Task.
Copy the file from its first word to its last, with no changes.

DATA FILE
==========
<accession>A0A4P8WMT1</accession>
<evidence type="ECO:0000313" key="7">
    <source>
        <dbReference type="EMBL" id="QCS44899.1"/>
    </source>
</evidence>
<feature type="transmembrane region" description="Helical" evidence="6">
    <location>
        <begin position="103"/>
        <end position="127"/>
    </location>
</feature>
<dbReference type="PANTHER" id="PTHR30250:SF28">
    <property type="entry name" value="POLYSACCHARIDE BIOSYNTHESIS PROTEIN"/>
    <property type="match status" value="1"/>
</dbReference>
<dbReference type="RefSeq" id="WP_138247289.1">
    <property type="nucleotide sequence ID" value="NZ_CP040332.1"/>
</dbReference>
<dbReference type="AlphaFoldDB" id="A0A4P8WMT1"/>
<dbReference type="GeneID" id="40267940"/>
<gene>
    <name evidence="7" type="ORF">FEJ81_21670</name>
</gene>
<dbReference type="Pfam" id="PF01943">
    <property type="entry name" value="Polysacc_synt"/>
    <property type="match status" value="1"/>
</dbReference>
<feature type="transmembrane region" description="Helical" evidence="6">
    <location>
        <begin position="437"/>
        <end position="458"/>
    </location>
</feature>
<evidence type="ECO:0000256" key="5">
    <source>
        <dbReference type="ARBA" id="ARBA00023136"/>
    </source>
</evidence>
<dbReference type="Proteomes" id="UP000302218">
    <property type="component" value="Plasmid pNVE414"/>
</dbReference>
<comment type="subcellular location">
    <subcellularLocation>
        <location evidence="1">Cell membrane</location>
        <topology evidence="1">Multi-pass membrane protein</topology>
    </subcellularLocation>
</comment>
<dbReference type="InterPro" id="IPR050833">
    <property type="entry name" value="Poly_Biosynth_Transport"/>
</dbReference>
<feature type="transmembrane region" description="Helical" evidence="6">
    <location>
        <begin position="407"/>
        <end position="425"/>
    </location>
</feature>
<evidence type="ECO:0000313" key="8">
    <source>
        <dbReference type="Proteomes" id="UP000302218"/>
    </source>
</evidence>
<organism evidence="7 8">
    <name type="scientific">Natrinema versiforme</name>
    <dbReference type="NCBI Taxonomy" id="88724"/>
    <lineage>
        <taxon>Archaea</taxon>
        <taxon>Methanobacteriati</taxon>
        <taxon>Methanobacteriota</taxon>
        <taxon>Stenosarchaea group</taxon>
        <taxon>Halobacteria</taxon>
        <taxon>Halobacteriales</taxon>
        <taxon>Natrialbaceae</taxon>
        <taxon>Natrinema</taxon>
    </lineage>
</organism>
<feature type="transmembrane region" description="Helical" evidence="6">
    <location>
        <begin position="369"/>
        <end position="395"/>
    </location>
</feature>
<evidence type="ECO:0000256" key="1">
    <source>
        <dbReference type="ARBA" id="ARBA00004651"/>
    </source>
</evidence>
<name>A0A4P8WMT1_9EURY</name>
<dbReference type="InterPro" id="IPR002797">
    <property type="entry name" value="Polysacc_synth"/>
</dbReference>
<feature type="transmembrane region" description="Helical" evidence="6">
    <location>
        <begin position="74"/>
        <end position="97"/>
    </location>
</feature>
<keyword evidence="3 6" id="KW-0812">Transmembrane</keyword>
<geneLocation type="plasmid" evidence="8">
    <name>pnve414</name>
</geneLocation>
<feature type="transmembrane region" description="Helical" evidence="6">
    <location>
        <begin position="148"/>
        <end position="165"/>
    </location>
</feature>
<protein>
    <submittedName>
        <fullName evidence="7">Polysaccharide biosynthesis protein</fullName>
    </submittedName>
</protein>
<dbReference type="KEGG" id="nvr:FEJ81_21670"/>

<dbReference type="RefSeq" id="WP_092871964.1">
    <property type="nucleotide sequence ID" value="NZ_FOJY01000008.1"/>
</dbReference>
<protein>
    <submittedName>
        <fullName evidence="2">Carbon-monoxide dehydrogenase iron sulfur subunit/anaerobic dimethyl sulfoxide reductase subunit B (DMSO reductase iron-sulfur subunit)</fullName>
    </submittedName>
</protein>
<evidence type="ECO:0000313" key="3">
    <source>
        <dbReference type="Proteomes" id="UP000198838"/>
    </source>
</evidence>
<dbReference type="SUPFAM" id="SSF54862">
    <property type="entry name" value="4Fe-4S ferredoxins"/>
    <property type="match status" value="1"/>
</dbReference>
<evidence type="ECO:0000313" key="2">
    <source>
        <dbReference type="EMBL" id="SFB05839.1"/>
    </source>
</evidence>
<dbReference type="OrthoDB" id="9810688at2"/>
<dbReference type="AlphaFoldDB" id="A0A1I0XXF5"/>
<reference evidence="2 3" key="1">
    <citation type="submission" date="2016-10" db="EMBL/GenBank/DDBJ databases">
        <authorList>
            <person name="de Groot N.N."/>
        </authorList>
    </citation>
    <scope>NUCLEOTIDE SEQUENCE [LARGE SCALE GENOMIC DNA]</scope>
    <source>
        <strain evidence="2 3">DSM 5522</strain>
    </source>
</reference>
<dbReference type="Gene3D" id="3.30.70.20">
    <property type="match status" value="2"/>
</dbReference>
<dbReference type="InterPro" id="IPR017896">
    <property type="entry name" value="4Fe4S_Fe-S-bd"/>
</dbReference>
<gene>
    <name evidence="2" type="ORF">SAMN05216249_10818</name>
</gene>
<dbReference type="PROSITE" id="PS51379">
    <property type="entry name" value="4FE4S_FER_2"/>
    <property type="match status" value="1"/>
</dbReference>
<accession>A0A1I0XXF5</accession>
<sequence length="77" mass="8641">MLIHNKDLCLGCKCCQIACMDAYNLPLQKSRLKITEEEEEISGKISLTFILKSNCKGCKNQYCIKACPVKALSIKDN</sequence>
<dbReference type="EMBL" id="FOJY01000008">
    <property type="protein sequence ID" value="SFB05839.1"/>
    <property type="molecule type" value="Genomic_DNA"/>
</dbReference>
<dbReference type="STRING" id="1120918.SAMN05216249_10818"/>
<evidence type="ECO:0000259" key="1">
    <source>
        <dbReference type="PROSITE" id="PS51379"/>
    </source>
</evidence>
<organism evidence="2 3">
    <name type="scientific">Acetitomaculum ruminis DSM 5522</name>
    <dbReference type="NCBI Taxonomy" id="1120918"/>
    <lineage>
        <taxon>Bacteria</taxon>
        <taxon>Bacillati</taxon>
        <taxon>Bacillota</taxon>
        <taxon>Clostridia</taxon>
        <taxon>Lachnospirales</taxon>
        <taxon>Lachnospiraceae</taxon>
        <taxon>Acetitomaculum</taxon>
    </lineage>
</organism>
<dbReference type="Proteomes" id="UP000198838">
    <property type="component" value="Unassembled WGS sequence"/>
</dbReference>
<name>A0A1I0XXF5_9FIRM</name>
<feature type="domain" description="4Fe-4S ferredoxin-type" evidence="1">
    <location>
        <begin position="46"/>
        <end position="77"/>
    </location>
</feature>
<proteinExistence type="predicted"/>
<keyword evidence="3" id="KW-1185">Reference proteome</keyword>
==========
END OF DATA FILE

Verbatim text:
<accession>A0A4P8WMT1</accession>
<evidence type="ECO:0000313" key="7">
    <source>
        <dbReference type="EMBL" id="QCS44899.1"/>
    </source>
</evidence>
<feature type="transmembrane region" description="Helical" evidence="6">
    <location>
        <begin position="103"/>
        <end position="127"/>
    </location>
</feature>
<dbReference type="PANTHER" id="PTHR30250:SF28">
    <property type="entry name" value="POLYSACCHARIDE BIOSYNTHESIS PROTEIN"/>
    <property type="match status" value="1"/>
</dbReference>
<dbReference type="RefSeq" id="WP_138247289.1">
    <property type="nucleotide sequence ID" value="NZ_CP040332.1"/>
</dbReference>
<dbReference type="AlphaFoldDB" id="A0A4P8WMT1"/>
<dbReference type="GeneID" id="40267940"/>
<gene>
    <name evidence="7" type="ORF">FEJ81_21670</name>
</gene>
<dbReference type="Pfam" id="PF01943">
    <property type="entry name" value="Polysacc_synt"/>
    <property type="match status" value="1"/>
</dbReference>
<feature type="transmembrane region" description="Helical" evidence="6">
    <location>
        <begin position="437"/>
        <end position="458"/>
    </location>
</feature>
<evidence type="ECO:0000256" key="5">
    <source>
        <dbReference type="ARBA" id="ARBA00023136"/>
    </source>
</evidence>
<dbReference type="Proteomes" id="UP000302218">
    <property type="component" value="Plasmid pNVE414"/>
</dbReference>
<comment type="subcellular location">
    <subcellularLocation>
        <location evidence="1">Cell membrane</location>
        <topology evidence="1">Multi-pass membrane protein</topology>
    </subcellularLocation>
</comment>
<dbReference type="InterPro" id="IPR050833">
    <property type="entry name" value="Poly_Biosynth_Transport"/>
</dbReference>
<feature type="transmembrane region" description="Helical" evidence="6">
    <location>
        <begin position="407"/>
        <end position="425"/>
    </location>
</feature>
<evidence type="ECO:0000313" key="8">
    <source>
        <dbReference type="Proteomes" id="UP000302218"/>
    </source>
</evidence>
<organism evidence="7 8">
    <name type="scientific">Natrinema versiforme</name>
    <dbReference type="NCBI Taxonomy" id="88724"/>
    <lineage>
        <taxon>Archaea</taxon>
        <taxon>Methanobacteriati</taxon>
        <taxon>Methanobacteriota</taxon>
        <taxon>Stenosarchaea group</taxon>
        <taxon>Halobacteria</taxon>
        <taxon>Halobacteriales</taxon>
        <taxon>Natrialbaceae</taxon>
        <taxon>Natrinema</taxon>
    </lineage>
</organism>
<feature type="transmembrane region" description="Helical" evidence="6">
    <location>
        <begin position="369"/>
        <end position="395"/>
    </location>
</feature>
<evidence type="ECO:0000256" key="1">
    <source>
        <dbReference type="ARBA" id="ARBA00004651"/>
    </source>
</evidence>
<name>A0A4P8WMT1_9EURY</name>
<dbReference type="InterPro" id="IPR002797">
    <property type="entry name" value="Polysacc_synth"/>
</dbReference>
<feature type="transmembrane region" description="Helical" evidence="6">
    <location>
        <begin position="74"/>
        <end position="97"/>
    </location>
</feature>
<keyword evidence="3 6" id="KW-0812">Transmembrane</keyword>
<geneLocation type="plasmid" evidence="8">
    <name>pnve414</name>
</geneLocation>
<feature type="transmembrane region" description="Helical" evidence="6">
    <location>
        <begin position="148"/>
        <end position="165"/>
    </location>
</feature>
<protein>
    <submittedName>
        <fullName evidence="7">Polysaccharide biosynthesis protein</fullName>
    </submittedName>
</protein>
<dbReference type="KEGG" id="nvr:FEJ81_21670"/>

<dbReference type="RefSeq" id="WP_092871964.1">
    <property type="nucleotide sequence ID" value="NZ_FOJY01000008.1"/>
</dbReference>
<protein>
    <submittedName>
        <fullName evidence="2">Carbon-monoxide dehydrogenase iron sulfur subunit/anaerobic dimethyl sulfoxide reductase subunit B (DMSO reductase iron-sulfur subunit)</fullName>
    </submittedName>
</protein>
<evidence type="ECO:0000313" key="3">
    <source>
        <dbReference type="Proteomes" id="UP000198838"/>
    </source>
</evidence>
<dbReference type="SUPFAM" id="SSF54862">
    <property type="entry name" value="4Fe-4S ferredoxins"/>
    <property type="match status" value="1"/>
</dbReference>
<evidence type="ECO:0000313" key="2">
    <source>
        <dbReference type="EMBL" id="SFB05839.1"/>
    </source>
</evidence>
<dbReference type="OrthoDB" id="9810688at2"/>
<dbReference type="AlphaFoldDB" id="A0A1I0XXF5"/>
<reference evidence="2 3" key="1">
    <citation type="submission" date="2016-10" db="EMBL/GenBank/DDBJ databases">
        <authorList>
            <person name="de Groot N.N."/>
        </authorList>
    </citation>
    <scope>NUCLEOTIDE SEQUENCE [LARGE SCALE GENOMIC DNA]</scope>
    <source>
        <strain evidence="2 3">DSM 5522</strain>
    </source>
</reference>
<dbReference type="Gene3D" id="3.30.70.20">
    <property type="match status" value="2"/>
</dbReference>
<dbReference type="InterPro" id="IPR017896">
    <property type="entry name" value="4Fe4S_Fe-S-bd"/>
</dbReference>
<gene>
    <name evidence="2" type="ORF">SAMN05216249_10818</name>
</gene>
<dbReference type="PROSITE" id="PS51379">
    <property type="entry name" value="4FE4S_FER_2"/>
    <property type="match status" value="1"/>
</dbReference>
<accession>A0A1I0XXF5</accession>
<sequence length="77" mass="8641">MLIHNKDLCLGCKCCQIACMDAYNLPLQKSRLKITEEEEEISGKISLTFILKSNCKGCKNQYCIKACPVKALSIKDN</sequence>
<dbReference type="EMBL" id="FOJY01000008">
    <property type="protein sequence ID" value="SFB05839.1"/>
    <property type="molecule type" value="Genomic_DNA"/>
</dbReference>
<dbReference type="STRING" id="1120918.SAMN05216249_10818"/>
<evidence type="ECO:0000259" key="1">
    <source>
        <dbReference type="PROSITE" id="PS51379"/>
    </source>
</evidence>
<organism evidence="2 3">
    <name type="scientific">Acetitomaculum ruminis DSM 5522</name>
    <dbReference type="NCBI Taxonomy" id="1120918"/>
    <lineage>
        <taxon>Bacteria</taxon>
        <taxon>Bacillati</taxon>
        <taxon>Bacillota</taxon>
        <taxon>Clostridia</taxon>
        <taxon>Lachnospirales</taxon>
        <taxon>Lachnospiraceae</taxon>
        <taxon>Acetitomaculum</taxon>
    </lineage>
</organism>
<dbReference type="Proteomes" id="UP000198838">
    <property type="component" value="Unassembled WGS sequence"/>
</dbReference>
<name>A0A1I0XXF5_9FIRM</name>
<feature type="domain" description="4Fe-4S ferredoxin-type" evidence="1">
    <location>
        <begin position="46"/>
        <end position="77"/>
    </location>
</feature>
<proteinExistence type="predicted"/>
<keyword evidence="3" id="KW-1185">Reference proteome</keyword>